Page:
A meta-analysis suggests a positive effect of DN for decreasing spasticity on lower limb dysfunction after stroke (moderate evidence) while the effect on motor function is inconclusive when DN applied once in one muscle, which may limit the applicability of the results.16 New randomised controlled trials are needed to investigate the effect of a greater number of DN applications on function, balance and gait in patients with lower limb dysfunction. Previous studies have focused more on the MTrPs in calf muscles of patients who had a poststroke. Salom-Moreno et al conducted a DN intervention on the MTrPs of gastrocnemius and tibialis anterior muscle of patients who had a poststroke and found that spasticity decreased in patients with poststroke, and plantar pressure changed, that is, the support surface increased, and the mean pressure decreased.17 Another research found that after DN intervention on gastrocnemius medialis, lateralis and soleus muscles, the individuals showed short-term effects, that is, reduced spasticity and improved gait.18 Ghannadi et al performed DN intervention on the gastrocnemius of patients after stroke. The passive ankle range of motion, walking speed and activities of daily living significantly improved.19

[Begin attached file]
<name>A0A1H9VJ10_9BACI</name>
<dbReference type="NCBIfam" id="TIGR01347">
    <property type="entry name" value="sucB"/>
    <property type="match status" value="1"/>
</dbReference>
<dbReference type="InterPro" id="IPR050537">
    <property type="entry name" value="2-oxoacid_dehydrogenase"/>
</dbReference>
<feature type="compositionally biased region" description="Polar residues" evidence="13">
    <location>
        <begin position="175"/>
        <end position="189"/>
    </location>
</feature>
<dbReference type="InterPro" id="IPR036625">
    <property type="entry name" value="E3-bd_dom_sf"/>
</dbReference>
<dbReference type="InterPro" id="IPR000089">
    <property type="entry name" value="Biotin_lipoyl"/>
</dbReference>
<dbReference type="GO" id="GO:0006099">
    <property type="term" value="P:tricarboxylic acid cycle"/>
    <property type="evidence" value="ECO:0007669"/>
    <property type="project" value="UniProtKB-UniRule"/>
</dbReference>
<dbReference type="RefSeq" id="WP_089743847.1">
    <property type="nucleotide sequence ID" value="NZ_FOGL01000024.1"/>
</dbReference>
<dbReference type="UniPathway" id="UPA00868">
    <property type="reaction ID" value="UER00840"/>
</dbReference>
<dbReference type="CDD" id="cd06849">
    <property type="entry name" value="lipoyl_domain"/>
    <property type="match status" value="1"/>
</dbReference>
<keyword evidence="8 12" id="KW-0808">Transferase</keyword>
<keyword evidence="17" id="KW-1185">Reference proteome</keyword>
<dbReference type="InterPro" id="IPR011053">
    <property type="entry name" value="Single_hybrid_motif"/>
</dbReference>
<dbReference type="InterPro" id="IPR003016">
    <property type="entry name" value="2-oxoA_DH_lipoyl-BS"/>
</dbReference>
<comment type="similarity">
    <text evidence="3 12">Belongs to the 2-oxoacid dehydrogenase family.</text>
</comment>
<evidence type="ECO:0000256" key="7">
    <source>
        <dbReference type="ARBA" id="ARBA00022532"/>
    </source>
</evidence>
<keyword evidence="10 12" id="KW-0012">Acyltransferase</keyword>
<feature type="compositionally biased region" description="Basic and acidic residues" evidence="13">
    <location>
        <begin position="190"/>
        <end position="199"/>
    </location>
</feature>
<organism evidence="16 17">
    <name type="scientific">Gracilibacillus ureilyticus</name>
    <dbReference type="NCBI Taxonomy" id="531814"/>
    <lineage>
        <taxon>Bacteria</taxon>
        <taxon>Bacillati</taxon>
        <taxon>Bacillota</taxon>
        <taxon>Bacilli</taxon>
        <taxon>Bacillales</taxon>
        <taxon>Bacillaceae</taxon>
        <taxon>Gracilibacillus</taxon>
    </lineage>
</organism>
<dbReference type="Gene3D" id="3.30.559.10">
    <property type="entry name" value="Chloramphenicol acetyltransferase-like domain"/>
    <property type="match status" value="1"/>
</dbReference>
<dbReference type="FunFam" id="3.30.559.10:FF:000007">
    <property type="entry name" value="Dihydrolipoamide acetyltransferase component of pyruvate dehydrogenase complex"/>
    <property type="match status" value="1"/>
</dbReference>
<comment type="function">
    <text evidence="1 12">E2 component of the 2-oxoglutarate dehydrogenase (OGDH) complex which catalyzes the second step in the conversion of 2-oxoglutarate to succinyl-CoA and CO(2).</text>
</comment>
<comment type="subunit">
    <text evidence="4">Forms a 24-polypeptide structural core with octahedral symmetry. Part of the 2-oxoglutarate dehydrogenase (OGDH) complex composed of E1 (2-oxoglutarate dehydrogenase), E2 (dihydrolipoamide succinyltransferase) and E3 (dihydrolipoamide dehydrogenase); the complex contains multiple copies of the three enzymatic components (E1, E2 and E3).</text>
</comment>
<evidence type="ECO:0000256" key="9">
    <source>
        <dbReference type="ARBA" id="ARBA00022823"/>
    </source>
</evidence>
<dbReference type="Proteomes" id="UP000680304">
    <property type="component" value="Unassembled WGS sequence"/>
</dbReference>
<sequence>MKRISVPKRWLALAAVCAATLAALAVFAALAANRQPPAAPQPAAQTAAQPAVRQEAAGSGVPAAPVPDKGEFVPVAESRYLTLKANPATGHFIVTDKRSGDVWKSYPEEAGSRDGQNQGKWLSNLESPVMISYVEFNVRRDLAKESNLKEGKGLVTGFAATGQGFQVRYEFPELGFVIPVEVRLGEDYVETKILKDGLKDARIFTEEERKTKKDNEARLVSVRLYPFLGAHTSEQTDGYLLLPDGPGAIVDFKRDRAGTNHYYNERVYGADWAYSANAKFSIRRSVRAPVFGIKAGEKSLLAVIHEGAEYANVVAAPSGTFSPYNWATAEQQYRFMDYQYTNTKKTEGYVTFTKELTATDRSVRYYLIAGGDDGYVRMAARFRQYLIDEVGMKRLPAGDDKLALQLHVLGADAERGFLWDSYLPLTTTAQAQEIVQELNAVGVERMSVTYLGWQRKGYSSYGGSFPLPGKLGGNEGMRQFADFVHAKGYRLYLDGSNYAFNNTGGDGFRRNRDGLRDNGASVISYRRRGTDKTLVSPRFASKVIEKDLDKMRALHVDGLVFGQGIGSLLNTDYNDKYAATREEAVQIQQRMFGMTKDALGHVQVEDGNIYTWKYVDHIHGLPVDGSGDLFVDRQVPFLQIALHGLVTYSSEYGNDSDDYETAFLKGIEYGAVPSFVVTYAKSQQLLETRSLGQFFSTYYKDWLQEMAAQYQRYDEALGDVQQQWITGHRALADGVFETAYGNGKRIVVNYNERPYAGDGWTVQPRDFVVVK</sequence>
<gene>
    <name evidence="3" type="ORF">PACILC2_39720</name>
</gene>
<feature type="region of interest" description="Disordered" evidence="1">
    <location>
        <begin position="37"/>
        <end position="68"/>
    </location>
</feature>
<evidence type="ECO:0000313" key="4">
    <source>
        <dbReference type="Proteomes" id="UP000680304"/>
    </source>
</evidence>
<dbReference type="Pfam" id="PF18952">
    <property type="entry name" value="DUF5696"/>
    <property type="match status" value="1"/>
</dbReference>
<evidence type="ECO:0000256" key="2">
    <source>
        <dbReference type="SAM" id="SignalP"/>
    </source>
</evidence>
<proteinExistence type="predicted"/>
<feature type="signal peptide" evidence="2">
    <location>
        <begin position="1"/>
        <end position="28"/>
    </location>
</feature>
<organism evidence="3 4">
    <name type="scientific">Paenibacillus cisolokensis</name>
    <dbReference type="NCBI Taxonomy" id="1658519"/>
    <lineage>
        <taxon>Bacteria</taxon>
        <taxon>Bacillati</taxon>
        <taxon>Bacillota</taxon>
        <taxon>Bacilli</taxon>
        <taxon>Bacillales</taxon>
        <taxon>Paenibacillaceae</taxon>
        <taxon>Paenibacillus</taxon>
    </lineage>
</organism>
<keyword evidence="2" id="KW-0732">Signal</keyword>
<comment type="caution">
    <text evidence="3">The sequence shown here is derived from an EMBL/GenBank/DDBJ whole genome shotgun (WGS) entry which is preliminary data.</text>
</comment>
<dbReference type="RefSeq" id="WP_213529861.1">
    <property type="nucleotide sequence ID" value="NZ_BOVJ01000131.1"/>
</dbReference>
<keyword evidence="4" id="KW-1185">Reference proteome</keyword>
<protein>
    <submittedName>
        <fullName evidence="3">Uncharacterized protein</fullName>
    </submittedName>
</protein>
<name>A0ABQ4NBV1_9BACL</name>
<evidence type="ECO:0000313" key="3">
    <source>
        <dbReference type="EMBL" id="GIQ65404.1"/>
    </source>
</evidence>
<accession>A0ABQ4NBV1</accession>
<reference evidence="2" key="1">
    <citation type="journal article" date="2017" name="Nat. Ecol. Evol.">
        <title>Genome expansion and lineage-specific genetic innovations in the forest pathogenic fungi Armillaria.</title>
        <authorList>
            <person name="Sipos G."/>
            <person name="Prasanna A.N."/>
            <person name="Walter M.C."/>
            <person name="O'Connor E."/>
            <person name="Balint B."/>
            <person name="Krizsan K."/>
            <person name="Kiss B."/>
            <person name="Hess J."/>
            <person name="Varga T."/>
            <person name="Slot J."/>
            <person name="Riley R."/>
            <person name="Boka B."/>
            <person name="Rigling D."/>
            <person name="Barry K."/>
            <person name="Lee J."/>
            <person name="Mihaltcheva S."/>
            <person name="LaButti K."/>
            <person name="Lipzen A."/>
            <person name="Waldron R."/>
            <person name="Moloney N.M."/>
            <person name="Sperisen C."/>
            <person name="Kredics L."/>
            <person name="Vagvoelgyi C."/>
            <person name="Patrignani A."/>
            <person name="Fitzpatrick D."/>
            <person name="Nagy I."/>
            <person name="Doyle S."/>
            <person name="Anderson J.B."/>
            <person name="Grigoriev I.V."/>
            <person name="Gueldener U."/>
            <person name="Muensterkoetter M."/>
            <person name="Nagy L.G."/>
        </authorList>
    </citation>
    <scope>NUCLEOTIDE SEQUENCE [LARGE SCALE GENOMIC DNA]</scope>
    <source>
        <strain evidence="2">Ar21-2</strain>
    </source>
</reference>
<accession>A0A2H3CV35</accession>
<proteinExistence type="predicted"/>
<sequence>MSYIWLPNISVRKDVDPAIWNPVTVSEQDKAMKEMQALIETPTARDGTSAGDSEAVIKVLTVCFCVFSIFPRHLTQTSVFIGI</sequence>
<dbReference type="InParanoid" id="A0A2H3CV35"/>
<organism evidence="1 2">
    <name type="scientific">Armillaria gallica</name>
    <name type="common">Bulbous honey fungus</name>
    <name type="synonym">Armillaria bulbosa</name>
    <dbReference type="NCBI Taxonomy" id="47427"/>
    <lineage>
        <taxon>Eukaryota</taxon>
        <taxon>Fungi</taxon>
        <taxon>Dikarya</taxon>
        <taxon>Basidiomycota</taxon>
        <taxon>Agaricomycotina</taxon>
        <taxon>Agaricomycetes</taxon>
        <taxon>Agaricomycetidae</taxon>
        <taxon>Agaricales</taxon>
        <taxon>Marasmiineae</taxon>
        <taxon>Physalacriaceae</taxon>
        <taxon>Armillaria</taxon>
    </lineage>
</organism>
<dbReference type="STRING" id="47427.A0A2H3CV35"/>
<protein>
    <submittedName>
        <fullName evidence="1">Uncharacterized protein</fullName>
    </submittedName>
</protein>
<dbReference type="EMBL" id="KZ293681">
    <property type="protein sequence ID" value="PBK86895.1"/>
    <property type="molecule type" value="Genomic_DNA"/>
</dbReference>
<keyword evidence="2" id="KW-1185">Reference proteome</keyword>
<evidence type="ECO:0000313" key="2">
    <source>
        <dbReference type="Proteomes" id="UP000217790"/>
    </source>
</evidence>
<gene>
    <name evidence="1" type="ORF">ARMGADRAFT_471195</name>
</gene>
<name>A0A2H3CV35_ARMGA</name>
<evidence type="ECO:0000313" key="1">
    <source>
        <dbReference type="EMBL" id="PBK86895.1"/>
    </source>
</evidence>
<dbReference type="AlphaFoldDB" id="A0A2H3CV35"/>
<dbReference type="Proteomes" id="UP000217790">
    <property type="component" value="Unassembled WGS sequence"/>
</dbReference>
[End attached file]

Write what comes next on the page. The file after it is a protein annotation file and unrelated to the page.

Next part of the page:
However, no studies have observed the effect of DN intervention performed on the MTrPs of the quadriceps muscle on the lower limb dysfunction of patients who had a poststroke. It has been reported that 40%–68% of patients who had a poststroke have abnormal gait related to knee hyperextension. From the perspective of knee kinematics analysis, the causes of knee hyperextension include knee extensor muscle weakness or spasm, gastrocnemius spasm or proprioception disorder. Simons20 found that the quadriceps knee extension dysfunction may be related to trigger points.